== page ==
Now on to the usual suspects…

Henry

Henry, male western diamond-backed rattlesnake, 16 May 2012.

It took me a full week to locate Henry (male western diamond-backed rattlesnake). When Jeff last tracked him a few days before I got back, Henry was underneath a storage shed less than 100 feet from our house. He climbed up and over the hill behind Muleshoe Ranch Headquarters, only a 10 minute walk, but far enough to not be picked up by our telemetry gear. Sigh. At least we know where he is now.

Stuart

Stuart, male western diamond-backed rattlesnake, 13 May 2012.

Stuart (male western diamond-backed rattlesnake) has been hanging out in the mesquite bosque near the horse barn. And he visited the barn (and the horses) a little while ago:

Ripley (horse) with Stuart at his feet (photo by Jeff Smith).

Jaydin

Jaydin, male black-tailed rattlesnake, 11 May 2012.

When I tracked Jaydin (male black-tailed rattlesnake) earlier this week, he was hanging out in Hot Springs wash in the forest. This seemed like really easy tracking for Jaydin, so of course it didn’t last. He has since moved back toward his den, up into the scrubby hills.

Chris

Chris, Arizona black rattlesnake, 11 May 2012.

Chris (male Arizona black rattlesnake) has been moving around a lot, but sticking to Hot Springs wash or very near. When I last tracked him, he was cruising through some thick vegetation on the wash – mesquite bosque boundary.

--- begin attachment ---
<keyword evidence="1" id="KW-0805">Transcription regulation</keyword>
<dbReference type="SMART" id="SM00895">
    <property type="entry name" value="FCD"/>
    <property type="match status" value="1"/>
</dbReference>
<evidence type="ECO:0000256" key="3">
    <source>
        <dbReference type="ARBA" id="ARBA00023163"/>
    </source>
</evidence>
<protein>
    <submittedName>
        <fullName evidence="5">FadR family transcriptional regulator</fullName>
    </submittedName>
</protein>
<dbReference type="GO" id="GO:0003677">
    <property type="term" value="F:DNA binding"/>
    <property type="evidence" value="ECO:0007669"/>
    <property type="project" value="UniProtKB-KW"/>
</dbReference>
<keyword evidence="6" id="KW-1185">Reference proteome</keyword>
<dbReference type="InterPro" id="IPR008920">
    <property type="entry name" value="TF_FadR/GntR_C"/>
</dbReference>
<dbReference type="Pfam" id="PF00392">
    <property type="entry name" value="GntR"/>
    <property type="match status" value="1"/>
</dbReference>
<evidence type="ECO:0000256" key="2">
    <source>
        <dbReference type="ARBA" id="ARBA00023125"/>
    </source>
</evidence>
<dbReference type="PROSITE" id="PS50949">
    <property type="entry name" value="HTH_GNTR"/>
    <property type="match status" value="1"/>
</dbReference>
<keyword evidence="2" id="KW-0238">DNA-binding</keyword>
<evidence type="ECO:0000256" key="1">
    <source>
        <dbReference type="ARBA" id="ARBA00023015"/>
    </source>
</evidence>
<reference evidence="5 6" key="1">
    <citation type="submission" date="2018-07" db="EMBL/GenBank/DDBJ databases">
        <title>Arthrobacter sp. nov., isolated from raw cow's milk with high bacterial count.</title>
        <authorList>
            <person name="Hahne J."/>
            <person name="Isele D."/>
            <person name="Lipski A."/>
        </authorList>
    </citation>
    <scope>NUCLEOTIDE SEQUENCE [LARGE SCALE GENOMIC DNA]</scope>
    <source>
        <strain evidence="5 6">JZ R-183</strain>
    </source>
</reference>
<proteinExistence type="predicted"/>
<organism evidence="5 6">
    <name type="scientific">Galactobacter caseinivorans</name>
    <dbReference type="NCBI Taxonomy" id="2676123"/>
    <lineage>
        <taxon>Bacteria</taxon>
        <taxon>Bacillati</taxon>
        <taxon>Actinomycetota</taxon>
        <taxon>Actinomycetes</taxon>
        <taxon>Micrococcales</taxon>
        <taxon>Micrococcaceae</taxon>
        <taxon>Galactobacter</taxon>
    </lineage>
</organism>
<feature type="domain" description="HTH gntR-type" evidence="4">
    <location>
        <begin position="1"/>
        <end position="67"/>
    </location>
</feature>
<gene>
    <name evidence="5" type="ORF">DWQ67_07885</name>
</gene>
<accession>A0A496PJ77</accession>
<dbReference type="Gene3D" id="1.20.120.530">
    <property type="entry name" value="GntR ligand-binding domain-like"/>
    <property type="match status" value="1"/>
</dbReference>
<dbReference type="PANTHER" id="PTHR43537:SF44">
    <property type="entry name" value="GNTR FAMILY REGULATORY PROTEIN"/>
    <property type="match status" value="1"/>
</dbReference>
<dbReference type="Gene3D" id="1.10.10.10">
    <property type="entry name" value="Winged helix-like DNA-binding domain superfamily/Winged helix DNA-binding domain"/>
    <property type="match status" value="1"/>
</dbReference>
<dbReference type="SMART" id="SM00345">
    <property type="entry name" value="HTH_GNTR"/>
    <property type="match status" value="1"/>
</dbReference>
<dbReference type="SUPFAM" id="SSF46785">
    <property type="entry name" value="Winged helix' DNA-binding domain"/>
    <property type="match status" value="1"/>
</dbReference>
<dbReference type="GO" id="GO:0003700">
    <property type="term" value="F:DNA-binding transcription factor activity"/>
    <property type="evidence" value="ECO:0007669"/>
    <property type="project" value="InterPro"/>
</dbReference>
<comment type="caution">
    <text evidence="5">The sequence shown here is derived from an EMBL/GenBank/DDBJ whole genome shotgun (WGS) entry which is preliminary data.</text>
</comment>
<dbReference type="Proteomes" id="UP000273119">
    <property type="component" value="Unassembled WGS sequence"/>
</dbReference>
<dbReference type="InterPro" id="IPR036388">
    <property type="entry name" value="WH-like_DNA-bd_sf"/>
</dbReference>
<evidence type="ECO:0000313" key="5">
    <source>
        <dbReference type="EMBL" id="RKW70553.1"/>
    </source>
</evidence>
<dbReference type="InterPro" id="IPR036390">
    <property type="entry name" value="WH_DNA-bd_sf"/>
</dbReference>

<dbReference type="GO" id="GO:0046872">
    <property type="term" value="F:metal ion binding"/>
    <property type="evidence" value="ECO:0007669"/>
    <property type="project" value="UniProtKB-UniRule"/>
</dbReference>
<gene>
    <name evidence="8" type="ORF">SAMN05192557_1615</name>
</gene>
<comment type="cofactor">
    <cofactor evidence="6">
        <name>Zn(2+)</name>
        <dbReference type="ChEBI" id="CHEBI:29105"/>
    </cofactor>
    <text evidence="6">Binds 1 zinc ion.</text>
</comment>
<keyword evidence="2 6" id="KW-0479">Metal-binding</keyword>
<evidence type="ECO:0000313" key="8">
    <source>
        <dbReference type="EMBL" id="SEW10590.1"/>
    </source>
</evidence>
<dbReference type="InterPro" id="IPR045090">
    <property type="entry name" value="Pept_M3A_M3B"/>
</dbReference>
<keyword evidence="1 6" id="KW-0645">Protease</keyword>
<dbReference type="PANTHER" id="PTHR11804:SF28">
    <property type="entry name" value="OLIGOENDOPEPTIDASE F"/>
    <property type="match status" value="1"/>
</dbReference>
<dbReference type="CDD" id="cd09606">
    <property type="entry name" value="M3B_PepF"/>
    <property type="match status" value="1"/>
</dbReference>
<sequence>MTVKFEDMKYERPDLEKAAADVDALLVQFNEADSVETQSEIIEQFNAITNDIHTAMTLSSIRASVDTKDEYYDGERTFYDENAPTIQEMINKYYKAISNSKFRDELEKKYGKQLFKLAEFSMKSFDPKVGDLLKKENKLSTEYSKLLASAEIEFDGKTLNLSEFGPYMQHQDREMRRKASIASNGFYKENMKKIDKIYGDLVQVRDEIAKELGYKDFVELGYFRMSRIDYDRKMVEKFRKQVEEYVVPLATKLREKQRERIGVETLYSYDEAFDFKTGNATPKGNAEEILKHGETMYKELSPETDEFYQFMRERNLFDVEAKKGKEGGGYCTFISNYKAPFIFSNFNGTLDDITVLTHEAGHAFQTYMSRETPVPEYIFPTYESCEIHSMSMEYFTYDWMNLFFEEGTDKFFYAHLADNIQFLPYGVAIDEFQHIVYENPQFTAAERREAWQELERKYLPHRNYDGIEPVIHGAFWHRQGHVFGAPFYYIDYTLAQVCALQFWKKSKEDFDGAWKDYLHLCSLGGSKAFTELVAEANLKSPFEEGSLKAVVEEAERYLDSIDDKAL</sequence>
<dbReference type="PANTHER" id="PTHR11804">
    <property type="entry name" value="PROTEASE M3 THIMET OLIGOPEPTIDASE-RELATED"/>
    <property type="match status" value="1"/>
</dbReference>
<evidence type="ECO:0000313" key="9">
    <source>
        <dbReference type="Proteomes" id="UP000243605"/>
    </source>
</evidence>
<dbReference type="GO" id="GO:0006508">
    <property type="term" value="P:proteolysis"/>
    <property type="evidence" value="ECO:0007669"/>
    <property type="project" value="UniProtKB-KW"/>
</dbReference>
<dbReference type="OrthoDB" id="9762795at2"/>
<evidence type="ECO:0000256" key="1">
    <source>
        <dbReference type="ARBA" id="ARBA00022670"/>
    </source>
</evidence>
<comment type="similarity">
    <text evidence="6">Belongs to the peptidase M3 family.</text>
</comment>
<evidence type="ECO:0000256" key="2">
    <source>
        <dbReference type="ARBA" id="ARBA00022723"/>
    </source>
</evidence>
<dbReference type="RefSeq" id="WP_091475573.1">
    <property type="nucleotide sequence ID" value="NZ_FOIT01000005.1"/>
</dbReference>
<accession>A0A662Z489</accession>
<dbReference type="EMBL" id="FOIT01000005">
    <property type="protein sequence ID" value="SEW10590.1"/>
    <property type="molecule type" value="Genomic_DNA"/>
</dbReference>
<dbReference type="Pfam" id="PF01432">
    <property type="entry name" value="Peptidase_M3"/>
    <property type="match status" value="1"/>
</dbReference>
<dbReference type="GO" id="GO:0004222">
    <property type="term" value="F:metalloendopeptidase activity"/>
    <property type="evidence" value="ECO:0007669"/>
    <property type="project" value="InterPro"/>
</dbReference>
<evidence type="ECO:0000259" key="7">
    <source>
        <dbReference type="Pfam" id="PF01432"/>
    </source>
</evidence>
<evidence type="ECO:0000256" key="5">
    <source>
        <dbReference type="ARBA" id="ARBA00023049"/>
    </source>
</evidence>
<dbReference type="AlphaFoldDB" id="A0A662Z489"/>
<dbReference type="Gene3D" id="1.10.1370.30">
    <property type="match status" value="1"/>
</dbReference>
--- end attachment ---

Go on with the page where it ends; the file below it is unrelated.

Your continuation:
Boyett, Arizona black rattlesnake, 12 May 2012

Boyett (male Arizona black rattlesnake) is the one snake who has not yet made it back to the area where we found him last fall. Instead he is using a drainage near Secret Springs (where he was found). The night I tracked him he was coiled in the open, sticking out like a sore thumb (pictured above).

Glendy

Glendy, male Arizona black rattlesnake, 10 May 2012.

Glendy (male Arizona black rattlesnake) is back to the mesquite bosque nearest to Headquarters. The first night I tracked him (pictured above) he had found a great hunting spot in a bunch of mammal burrows near an old trash dump. Should be lots of food there for him! He has since moved a little upstream and I wanted to post an additional photo of him so get an idea of how much (and often) these rattlesnakes can change color

Glendy

Glendy, male Arizona black rattlesnake, 17 May 2012.

Both photos of Glendy have been corrected for differences in lighting, so the differences you see in color are real. This is a topic Jeff and I have been investigating for some time and hopefully we’ll have more to report on that here in the future.

This week is the Center for Snake Conservation’s Snake Count. We have been keeping track of all the free-ranging snakes (everyone that doesn’t have a radio transmitter) encountered at Muleshoe and the next post will likely be a wrap-up of what we’ve found. If you read this before 20 May – GET OUT AND COUNT SNAKES! Everyone can help! Visit the Snake Count website for more information.